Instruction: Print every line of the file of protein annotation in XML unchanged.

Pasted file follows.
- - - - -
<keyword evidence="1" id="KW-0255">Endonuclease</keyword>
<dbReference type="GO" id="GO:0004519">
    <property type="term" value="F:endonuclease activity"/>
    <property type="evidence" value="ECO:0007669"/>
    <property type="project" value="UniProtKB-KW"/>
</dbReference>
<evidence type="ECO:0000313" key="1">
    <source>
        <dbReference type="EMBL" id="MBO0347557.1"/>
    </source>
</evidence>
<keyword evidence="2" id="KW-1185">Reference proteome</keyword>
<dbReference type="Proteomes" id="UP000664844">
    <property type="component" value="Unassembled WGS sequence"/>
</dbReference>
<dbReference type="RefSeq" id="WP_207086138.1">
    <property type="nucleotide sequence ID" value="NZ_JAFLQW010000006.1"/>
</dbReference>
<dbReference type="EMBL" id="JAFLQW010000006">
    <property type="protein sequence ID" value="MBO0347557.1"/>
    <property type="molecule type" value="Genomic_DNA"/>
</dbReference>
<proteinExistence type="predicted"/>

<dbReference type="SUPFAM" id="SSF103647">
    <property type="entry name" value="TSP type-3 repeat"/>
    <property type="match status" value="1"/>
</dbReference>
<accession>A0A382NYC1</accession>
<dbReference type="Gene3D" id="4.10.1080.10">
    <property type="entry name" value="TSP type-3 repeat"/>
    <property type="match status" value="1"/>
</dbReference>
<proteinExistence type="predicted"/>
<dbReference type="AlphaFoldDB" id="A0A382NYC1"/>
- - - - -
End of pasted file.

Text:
<keyword evidence="1" id="KW-0255">Endonuclease</keyword>
<dbReference type="GO" id="GO:0004519">
    <property type="term" value="F:endonuclease activity"/>
    <property type="evidence" value="ECO:0007669"/>
    <property type="project" value="UniProtKB-KW"/>
</dbReference>
<evidence type="ECO:0000313" key="1">
    <source>
        <dbReference type="EMBL" id="MBO0347557.1"/>
    </source>
</evidence>
<keyword evidence="2" id="KW-1185">Reference proteome</keyword>
<dbReference type="Proteomes" id="UP000664844">
    <property type="component" value="Unassembled WGS sequence"/>
</dbReference>
<dbReference type="RefSeq" id="WP_207086138.1">
    <property type="nucleotide sequence ID" value="NZ_JAFLQW010000006.1"/>
</dbReference>
<dbReference type="EMBL" id="JAFLQW010000006">
    <property type="protein sequence ID" value="MBO0347557.1"/>
    <property type="molecule type" value="Genomic_DNA"/>
</dbReference>
<proteinExistence type="predicted"/>

<dbReference type="SUPFAM" id="SSF103647">
    <property type="entry name" value="TSP type-3 repeat"/>
    <property type="match status" value="1"/>
</dbReference>
<accession>A0A382NYC1</accession>
<dbReference type="Gene3D" id="4.10.1080.10">
    <property type="entry name" value="TSP type-3 repeat"/>
    <property type="match status" value="1"/>
</dbReference>
<proteinExistence type="predicted"/>
<dbReference type="AlphaFoldDB" id="A0A382NYC1"/>